Jesus, Our Eucharistic Love
by Father Stephano Manelli, O.F.M., Conv., S.T.D.
We are publishing Father Manelli’s book in serial form in our magazine. The first three installments of this book appeared in Issues number 4, 5 and 6 of The Fatima Crusader. This is the fourth installment.
Father Stephano has been a priest for about twenty-five years, and is the Superior of the Friary he founded. His religious community, inspired by Blessed Maximilian Kolbe's idea of the “City of the Immaculate”, tries to follow ever more closely the ideals and rule of St. Francis of Assisi. The printing facilities and radio station of Father Manelli’s “Casa Mariana” (House of Mary) continue to expand and are used exclusively to make Jesus and Mary better known and loved. Father’s Casa Mariana has expanded so much recently that they sent four missionaries to the Philippines to start a Casa Mariana there. Father Manelli, who has his Doctorate in Sacred Theology, is well known in Italy. His book, Jesus, Our Eucharistic Love has gone through at least five editions in Italy and over 100,000 copies have been printed. Although some of his other works have been published elsewhere in English, this is the first time that this very solid and devout work has been published in North America. Father was pleased to give us permission to publish his work in English as he looks forward to being able to reach even more souls through the mass media to bring them, through Mary, to the sweet yoke of Christ.
We are happy to present this our fourth installment of his book and we hope you will like it, as those who have already read Jesus, Our Eucharistic Love attest that it is a very powerful and edifying piece of literature.
|Padre Pio was delighted when they brought him young children who were prepared for First Holy Communion. Father Manelli, the author of Jesus, Our Eucharistic Love went to First Confession and First Communion to Padre Pio at about the age of five.|
The Purity of Soul Necessary for Holy Communion
What is there to say about the great purity of soul with which the saints approached to receive the Bread of Angels? We know that they had a great delicacy of conscience which was truly angelic. Aware of their own misery, they tried to present themselves to Jesus “holy and immaculate,” (Eph. 1:4) repeating with the Publican, “O God, be merciful to me a sinner” (Luke 18:13), and having recourse with great care to the cleansing of Confession.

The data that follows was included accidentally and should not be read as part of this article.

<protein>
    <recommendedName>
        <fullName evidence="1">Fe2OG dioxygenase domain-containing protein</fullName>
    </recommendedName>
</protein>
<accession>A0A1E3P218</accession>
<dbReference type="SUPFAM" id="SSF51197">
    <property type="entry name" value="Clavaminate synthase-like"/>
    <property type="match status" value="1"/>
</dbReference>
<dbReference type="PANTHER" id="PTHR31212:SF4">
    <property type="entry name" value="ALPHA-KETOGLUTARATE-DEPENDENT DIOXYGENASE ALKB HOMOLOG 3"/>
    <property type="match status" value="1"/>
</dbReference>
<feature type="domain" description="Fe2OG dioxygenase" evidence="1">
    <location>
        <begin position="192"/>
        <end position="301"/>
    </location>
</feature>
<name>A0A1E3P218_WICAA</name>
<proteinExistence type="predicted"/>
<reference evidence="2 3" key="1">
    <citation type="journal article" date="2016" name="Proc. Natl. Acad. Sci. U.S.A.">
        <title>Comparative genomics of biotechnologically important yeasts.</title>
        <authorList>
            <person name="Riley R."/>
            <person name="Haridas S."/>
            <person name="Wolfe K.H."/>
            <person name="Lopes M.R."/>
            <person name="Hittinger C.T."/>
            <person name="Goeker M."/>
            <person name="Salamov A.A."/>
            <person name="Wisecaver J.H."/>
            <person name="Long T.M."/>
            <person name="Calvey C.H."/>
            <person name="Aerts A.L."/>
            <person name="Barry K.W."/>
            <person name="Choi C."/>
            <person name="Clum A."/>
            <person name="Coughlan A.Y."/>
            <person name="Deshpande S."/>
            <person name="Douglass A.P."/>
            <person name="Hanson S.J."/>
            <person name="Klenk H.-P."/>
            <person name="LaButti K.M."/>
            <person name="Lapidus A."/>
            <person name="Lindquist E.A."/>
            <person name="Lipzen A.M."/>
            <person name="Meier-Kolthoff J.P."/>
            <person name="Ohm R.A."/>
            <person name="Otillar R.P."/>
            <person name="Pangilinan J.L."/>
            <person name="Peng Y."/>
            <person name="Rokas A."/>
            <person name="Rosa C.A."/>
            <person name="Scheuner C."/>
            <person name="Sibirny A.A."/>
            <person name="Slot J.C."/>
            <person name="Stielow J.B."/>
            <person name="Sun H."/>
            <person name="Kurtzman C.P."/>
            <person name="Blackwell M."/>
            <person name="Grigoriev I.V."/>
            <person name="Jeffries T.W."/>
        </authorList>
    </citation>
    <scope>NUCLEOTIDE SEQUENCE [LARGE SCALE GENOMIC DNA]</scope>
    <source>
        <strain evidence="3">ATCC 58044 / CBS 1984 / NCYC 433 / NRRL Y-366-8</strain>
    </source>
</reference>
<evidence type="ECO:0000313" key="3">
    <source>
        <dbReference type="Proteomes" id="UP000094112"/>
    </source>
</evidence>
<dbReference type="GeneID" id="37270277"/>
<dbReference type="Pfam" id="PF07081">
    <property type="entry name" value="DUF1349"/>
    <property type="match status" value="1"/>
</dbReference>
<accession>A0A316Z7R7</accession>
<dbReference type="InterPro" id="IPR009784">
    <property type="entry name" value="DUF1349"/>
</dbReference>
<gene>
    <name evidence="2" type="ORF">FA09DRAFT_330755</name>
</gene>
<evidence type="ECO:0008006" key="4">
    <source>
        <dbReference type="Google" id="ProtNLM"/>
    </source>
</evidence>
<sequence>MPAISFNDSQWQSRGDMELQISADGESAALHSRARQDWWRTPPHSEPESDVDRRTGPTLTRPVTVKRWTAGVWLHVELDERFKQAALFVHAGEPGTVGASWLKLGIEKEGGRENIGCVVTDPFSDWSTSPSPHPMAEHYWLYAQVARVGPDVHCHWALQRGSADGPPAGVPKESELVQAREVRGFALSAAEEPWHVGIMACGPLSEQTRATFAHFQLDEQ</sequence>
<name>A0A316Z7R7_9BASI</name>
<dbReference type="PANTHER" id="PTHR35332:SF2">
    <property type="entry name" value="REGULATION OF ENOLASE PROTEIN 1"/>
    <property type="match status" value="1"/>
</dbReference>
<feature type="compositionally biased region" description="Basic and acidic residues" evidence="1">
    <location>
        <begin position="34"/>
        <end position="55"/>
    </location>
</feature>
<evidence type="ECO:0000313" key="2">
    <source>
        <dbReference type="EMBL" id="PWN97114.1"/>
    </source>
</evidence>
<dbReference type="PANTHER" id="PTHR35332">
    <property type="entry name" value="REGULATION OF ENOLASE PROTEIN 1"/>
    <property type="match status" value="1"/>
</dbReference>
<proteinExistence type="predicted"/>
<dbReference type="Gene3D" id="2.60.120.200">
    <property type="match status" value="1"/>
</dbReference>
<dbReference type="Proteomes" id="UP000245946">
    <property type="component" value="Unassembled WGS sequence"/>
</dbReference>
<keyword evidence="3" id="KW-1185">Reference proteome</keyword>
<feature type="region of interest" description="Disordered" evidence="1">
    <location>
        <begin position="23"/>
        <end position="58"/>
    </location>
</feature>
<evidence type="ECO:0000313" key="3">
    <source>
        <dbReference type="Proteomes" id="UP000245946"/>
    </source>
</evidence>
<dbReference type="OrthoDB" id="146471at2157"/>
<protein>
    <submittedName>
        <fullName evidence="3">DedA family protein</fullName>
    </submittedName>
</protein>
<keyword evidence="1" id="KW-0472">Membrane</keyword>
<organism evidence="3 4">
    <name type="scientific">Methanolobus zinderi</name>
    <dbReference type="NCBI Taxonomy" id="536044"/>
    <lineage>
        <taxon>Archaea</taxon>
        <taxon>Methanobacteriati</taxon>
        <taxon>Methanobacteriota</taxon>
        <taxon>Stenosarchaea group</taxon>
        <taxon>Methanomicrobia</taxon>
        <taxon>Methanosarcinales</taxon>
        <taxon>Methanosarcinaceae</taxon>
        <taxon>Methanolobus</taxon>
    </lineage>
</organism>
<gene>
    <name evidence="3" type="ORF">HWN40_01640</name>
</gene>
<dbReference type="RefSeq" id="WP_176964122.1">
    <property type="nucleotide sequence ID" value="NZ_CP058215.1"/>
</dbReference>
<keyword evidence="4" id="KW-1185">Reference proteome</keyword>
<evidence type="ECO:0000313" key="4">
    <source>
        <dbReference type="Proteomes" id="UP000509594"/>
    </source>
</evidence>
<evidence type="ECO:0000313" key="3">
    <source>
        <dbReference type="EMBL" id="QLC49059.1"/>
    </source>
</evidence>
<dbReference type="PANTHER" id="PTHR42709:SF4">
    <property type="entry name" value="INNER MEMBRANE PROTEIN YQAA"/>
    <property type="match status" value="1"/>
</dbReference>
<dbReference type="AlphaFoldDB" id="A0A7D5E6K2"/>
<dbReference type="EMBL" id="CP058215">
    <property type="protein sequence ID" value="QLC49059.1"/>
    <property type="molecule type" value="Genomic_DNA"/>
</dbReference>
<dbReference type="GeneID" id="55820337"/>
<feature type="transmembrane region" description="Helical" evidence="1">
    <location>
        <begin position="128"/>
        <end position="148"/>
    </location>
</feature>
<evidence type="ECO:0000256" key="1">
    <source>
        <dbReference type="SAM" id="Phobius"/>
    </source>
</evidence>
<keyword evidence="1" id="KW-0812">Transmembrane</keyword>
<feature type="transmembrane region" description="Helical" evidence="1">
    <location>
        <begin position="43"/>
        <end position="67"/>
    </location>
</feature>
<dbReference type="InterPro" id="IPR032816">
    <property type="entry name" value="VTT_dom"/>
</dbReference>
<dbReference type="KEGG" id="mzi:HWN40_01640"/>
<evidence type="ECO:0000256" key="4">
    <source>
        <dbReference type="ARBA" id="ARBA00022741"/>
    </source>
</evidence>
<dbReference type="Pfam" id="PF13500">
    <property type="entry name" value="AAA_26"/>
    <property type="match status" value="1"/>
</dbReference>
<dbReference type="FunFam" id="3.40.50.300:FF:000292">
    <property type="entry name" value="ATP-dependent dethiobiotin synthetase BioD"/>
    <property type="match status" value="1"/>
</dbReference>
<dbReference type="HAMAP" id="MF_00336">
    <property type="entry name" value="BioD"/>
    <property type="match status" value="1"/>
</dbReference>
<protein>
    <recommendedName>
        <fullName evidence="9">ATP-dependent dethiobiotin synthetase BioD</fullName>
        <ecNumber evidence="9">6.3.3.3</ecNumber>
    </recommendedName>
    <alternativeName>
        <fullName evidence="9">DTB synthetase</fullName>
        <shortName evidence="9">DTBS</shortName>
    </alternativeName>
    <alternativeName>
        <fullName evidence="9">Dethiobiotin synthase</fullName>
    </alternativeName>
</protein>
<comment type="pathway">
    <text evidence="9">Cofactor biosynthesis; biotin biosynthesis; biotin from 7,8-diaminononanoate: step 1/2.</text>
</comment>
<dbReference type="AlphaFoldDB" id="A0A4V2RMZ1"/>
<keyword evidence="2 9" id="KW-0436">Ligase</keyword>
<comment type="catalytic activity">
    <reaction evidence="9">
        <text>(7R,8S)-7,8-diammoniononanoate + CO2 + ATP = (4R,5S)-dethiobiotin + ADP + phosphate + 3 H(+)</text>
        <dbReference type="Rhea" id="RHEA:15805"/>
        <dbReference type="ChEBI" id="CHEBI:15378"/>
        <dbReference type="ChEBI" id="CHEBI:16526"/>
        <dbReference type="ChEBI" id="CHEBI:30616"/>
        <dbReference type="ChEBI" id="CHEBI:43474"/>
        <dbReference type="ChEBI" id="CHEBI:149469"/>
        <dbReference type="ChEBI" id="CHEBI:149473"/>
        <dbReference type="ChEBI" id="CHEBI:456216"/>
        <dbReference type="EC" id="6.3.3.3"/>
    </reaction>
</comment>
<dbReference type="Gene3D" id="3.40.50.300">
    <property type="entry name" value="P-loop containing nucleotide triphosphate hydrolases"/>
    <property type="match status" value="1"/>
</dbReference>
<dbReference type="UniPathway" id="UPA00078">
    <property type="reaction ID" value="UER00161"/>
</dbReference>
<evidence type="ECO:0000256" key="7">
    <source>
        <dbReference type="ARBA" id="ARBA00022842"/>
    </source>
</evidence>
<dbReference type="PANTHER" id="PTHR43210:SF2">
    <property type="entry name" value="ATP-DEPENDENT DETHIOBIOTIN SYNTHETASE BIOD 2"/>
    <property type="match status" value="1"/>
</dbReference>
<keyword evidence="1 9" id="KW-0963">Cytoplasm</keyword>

When St. Jerome was brought Holy Viaticum at the end of his life, the Saint prostrated himself on the ground in adoration and he was heard to repeat with profound humility the words of St. Elizabeth and those of St. Peter, “How is this, that my Lord should come to me?” “Depart from me, for I am a sinful man, O Lord,” (Luke 5:8). And how many times was the angelic and seraphic St. Gemma tempted to not receive Holy Communion, holding herself to be nothing else than a vile “dunghill”?
Padre Pio of Pietrelcina used to repeat with trepidation to his brethren, “God sees blights even in the angels. What must He see in me!” For this reason he was very diligent in making his sacramental Confessions.
“Oh, if we could only understand Who is that God Whom we receive in Holy Communion, then what purity of heart we would bring to Him!” exclaimed St. Mary Magdalen of Pazzi.
For this reason St. Hugh, St. Thomas Aquinas, St. Francis de Sales, St. Ignatius, St. Charles Borromeo, St. Francis Borgia, St. Louis Bertrand, St. Joseph Cupertino, St. Leonard of Port Maurice and many other saints went to Confession every day before celebrating Holy Mass.
St. Camillus de Lellis never celebrated Holy Mass without first going to Confession, because he wanted at least “to dust off” his soul. Once, at sundown, in a public square in Livorno, before taking leave of a priest of the same religious order, foreseeing that he would not have a priest to confess to on the following morning before his Mass, paused, took off his hat, made the sign of the Cross and went to Confession right there in the square, to his confrere.